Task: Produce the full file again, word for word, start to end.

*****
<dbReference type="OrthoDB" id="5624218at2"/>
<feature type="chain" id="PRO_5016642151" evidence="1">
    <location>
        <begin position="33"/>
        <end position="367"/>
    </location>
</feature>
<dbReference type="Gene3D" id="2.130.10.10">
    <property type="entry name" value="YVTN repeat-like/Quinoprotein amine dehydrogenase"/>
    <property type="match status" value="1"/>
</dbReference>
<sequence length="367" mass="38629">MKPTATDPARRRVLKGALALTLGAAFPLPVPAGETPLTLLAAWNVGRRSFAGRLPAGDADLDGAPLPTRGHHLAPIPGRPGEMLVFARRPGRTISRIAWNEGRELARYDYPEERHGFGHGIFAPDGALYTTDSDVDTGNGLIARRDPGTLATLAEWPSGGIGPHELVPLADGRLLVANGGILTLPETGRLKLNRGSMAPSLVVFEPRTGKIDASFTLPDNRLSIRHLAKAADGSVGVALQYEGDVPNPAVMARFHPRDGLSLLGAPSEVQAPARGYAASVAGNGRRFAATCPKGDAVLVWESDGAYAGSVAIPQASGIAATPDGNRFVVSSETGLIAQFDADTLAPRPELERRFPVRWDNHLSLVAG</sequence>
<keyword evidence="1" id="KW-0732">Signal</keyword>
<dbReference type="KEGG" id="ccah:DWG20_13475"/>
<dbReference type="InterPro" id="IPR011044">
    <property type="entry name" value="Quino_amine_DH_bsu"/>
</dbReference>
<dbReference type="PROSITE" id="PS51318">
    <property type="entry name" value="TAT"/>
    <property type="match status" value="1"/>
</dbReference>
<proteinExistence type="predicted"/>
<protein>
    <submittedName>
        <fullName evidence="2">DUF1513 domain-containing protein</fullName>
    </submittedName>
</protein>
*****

<dbReference type="OrthoDB" id="5624218at2"/>
<feature type="chain" id="PRO_5016642151" evidence="1">
    <location>
        <begin position="33"/>
        <end position="367"/>
    </location>
</feature>
<dbReference type="Gene3D" id="2.130.10.10">
    <property type="entry name" value="YVTN repeat-like/Quinoprotein amine dehydrogenase"/>
    <property type="match status" value="1"/>
</dbReference>
<sequence length="367" mass="38629">MKPTATDPARRRVLKGALALTLGAAFPLPVPAGETPLTLLAAWNVGRRSFAGRLPAGDADLDGAPLPTRGHHLAPIPGRPGEMLVFARRPGRTISRIAWNEGRELARYDYPEERHGFGHGIFAPDGALYTTDSDVDTGNGLIARRDPGTLATLAEWPSGGIGPHELVPLADGRLLVANGGILTLPETGRLKLNRGSMAPSLVVFEPRTGKIDASFTLPDNRLSIRHLAKAADGSVGVALQYEGDVPNPAVMARFHPRDGLSLLGAPSEVQAPARGYAASVAGNGRRFAATCPKGDAVLVWESDGAYAGSVAIPQASGIAATPDGNRFVVSSETGLIAQFDADTLAPRPELERRFPVRWDNHLSLVAG</sequence>
<keyword evidence="1" id="KW-0732">Signal</keyword>
<dbReference type="KEGG" id="ccah:DWG20_13475"/>
<dbReference type="InterPro" id="IPR011044">
    <property type="entry name" value="Quino_amine_DH_bsu"/>
</dbReference>
<dbReference type="PROSITE" id="PS51318">
    <property type="entry name" value="TAT"/>
    <property type="match status" value="1"/>
</dbReference>
<proteinExistence type="predicted"/>
<protein>
    <submittedName>
        <fullName evidence="2">DUF1513 domain-containing protein</fullName>
    </submittedName>
</protein>